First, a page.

A MARAC Newark 2017 session;
Chair: Déirdre Joyce, Central NY Library Resources Council
Jen Palmentiero, Southeastern New York Library Resources Council
Laura Streett, Vassar College
Greg Wiedeman, University at Albany, SUNY
Blogpost Author: Barbara Gombach, student, LIU-Palmer Archives & Records Management Certificate Program, firstname.lastname@example.org
Discover. Connect. Engage. That’s the three-part mission of the Empire State Library Network (ESLN). One of its signature projects, the Empire ADC (Archives Discovery Collaborative), has created a centralized online finding aid repository and index enabling the discovery of New York State’s vast and varied archival holdings through a single portal. Already nearly 1,000 finding aids strong, portal contents are now poised to grow significantly, putting Empire ADC on track to realize its developers’ ambition to join states such as Texas (Portal to Texas History), California (Online Archive of California), Colorado (History Colorado), and Virginia (Virginia Memory).
Giving the background and timeline of the Empire ADC project to date, Déirdre Joyce got the presentation started. Next, Jen Palmentiero described how the team adopted and adapted a form-fill tool called EADitor that team member Ethan Gruber had developed at the American Numismatic Society. With EADitor, less technically-inclined users can create EAD-compliant finding aids without deep understanding of the standard. An IMLS SPARKS grant allowed the team further to develop EADitor for use in small cultural heritage organizations. The grant had three objectives: 1) create collection-level records with “help tips” and optionally upload box-level descriptions from existing finding aids, 2) create a super-administrative database, and 3) develop a training program and related materials piloted through workshops around the State.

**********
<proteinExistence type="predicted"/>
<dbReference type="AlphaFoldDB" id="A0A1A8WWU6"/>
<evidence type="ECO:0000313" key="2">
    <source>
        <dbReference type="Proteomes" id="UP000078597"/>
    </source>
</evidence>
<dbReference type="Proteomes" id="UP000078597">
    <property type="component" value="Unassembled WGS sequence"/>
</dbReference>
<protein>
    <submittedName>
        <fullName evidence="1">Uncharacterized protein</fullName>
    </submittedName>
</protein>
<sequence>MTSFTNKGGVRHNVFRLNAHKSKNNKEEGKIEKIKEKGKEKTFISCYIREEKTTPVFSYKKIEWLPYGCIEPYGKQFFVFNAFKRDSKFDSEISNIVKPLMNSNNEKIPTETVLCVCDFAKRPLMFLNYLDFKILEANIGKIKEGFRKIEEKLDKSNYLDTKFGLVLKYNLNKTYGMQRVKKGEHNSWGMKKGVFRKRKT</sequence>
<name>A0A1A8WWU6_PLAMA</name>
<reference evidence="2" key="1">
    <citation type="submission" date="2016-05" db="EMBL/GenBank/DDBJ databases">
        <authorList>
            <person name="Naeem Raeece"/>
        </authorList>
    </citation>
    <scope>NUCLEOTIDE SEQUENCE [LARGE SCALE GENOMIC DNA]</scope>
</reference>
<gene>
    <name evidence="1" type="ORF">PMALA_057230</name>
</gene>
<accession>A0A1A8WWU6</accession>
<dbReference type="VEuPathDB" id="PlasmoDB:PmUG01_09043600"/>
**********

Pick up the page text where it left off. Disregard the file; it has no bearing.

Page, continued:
The team also developed a harvester in order to ingest, index and store, and create access for the finding aids. Using GitHub, the team has validated and ingested finding aids from the University at Albany, SUNY as well as from the American Numismatic Society via OAI-PMH.
Following Jen Palmentiero’s demonstration of EADitor – including its linked data features and multiple facets – Déirdre Joyce led a panel discussion of topics that brought the development of this important project to life, including team members’ personal motivations for getting involved, how the training workshops and materials have evolved (Laura Streett), the challenges for contributors at the harvester level (Greg Wiedeman), prospects for long-term sustainability (Jen Palmentiero), and what has surprised team members most about the project so far.
Solutions to the vexed challenge of putting aggregate-level access on par with item-level access in digital collections are on the far horizon due to recent work done by DPLA and others…. but that’s another story. Thanks to the talented and dedicated Empire ADC team and ESLN, it won’t be too long now before New York State’s archival collections will truly be discoverable worldwide.